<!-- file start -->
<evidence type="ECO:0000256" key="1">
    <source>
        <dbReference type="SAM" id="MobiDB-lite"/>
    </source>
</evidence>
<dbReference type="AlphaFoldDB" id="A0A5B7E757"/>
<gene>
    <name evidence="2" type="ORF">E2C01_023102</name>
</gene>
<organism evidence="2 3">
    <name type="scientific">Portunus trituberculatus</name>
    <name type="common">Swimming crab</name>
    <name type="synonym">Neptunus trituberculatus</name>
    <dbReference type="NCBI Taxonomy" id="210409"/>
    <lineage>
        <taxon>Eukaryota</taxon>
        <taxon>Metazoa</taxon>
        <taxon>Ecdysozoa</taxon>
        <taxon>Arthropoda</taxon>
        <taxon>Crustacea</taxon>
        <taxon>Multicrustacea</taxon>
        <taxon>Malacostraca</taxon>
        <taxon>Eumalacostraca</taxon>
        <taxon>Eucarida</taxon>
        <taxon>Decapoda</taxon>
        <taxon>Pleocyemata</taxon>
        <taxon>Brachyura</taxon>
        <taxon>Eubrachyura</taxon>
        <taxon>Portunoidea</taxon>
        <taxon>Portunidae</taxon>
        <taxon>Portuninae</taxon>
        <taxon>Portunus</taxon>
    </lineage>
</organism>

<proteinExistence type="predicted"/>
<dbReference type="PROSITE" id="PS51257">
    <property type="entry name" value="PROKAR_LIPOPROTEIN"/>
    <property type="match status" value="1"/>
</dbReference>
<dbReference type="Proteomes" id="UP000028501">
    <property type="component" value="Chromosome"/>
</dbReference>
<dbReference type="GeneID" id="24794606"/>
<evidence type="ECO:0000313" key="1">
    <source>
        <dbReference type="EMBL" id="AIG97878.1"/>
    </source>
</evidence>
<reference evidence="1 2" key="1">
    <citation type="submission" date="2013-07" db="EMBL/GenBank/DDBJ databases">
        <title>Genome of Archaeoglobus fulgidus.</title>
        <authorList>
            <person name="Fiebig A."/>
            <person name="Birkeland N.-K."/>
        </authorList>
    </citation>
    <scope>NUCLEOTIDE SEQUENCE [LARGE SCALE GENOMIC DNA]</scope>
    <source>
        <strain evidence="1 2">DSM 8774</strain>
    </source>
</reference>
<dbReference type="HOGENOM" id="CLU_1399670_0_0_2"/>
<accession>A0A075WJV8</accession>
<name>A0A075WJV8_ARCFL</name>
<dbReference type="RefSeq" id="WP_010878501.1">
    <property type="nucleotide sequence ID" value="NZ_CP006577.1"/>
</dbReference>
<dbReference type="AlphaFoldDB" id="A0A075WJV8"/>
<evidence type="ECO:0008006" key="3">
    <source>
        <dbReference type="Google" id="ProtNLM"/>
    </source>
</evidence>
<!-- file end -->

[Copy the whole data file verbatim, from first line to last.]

<evidence type="ECO:0000256" key="1">
    <source>
        <dbReference type="SAM" id="MobiDB-lite"/>
    </source>
</evidence>
<dbReference type="AlphaFoldDB" id="A0A5B7E757"/>
<gene>
    <name evidence="2" type="ORF">E2C01_023102</name>
</gene>
<organism evidence="2 3">
    <name type="scientific">Portunus trituberculatus</name>
    <name type="common">Swimming crab</name>
    <name type="synonym">Neptunus trituberculatus</name>
    <dbReference type="NCBI Taxonomy" id="210409"/>
    <lineage>
        <taxon>Eukaryota</taxon>
        <taxon>Metazoa</taxon>
        <taxon>Ecdysozoa</taxon>
        <taxon>Arthropoda</taxon>
        <taxon>Crustacea</taxon>
        <taxon>Multicrustacea</taxon>
        <taxon>Malacostraca</taxon>
        <taxon>Eumalacostraca</taxon>
        <taxon>Eucarida</taxon>
        <taxon>Decapoda</taxon>
        <taxon>Pleocyemata</taxon>
        <taxon>Brachyura</taxon>
        <taxon>Eubrachyura</taxon>
        <taxon>Portunoidea</taxon>
        <taxon>Portunidae</taxon>
        <taxon>Portuninae</taxon>
        <taxon>Portunus</taxon>
    </lineage>
</organism>

<proteinExistence type="predicted"/>
<dbReference type="PROSITE" id="PS51257">
    <property type="entry name" value="PROKAR_LIPOPROTEIN"/>
    <property type="match status" value="1"/>
</dbReference>
<dbReference type="Proteomes" id="UP000028501">
    <property type="component" value="Chromosome"/>
</dbReference>
<dbReference type="GeneID" id="24794606"/>
<evidence type="ECO:0000313" key="1">
    <source>
        <dbReference type="EMBL" id="AIG97878.1"/>
    </source>
</evidence>
<reference evidence="1 2" key="1">
    <citation type="submission" date="2013-07" db="EMBL/GenBank/DDBJ databases">
        <title>Genome of Archaeoglobus fulgidus.</title>
        <authorList>
            <person name="Fiebig A."/>
            <person name="Birkeland N.-K."/>
        </authorList>
    </citation>
    <scope>NUCLEOTIDE SEQUENCE [LARGE SCALE GENOMIC DNA]</scope>
    <source>
        <strain evidence="1 2">DSM 8774</strain>
    </source>
</reference>
<dbReference type="HOGENOM" id="CLU_1399670_0_0_2"/>
<accession>A0A075WJV8</accession>
<name>A0A075WJV8_ARCFL</name>
<dbReference type="RefSeq" id="WP_010878501.1">
    <property type="nucleotide sequence ID" value="NZ_CP006577.1"/>
</dbReference>
<dbReference type="AlphaFoldDB" id="A0A075WJV8"/>
<evidence type="ECO:0008006" key="3">
    <source>
        <dbReference type="Google" id="ProtNLM"/>
    </source>
</evidence>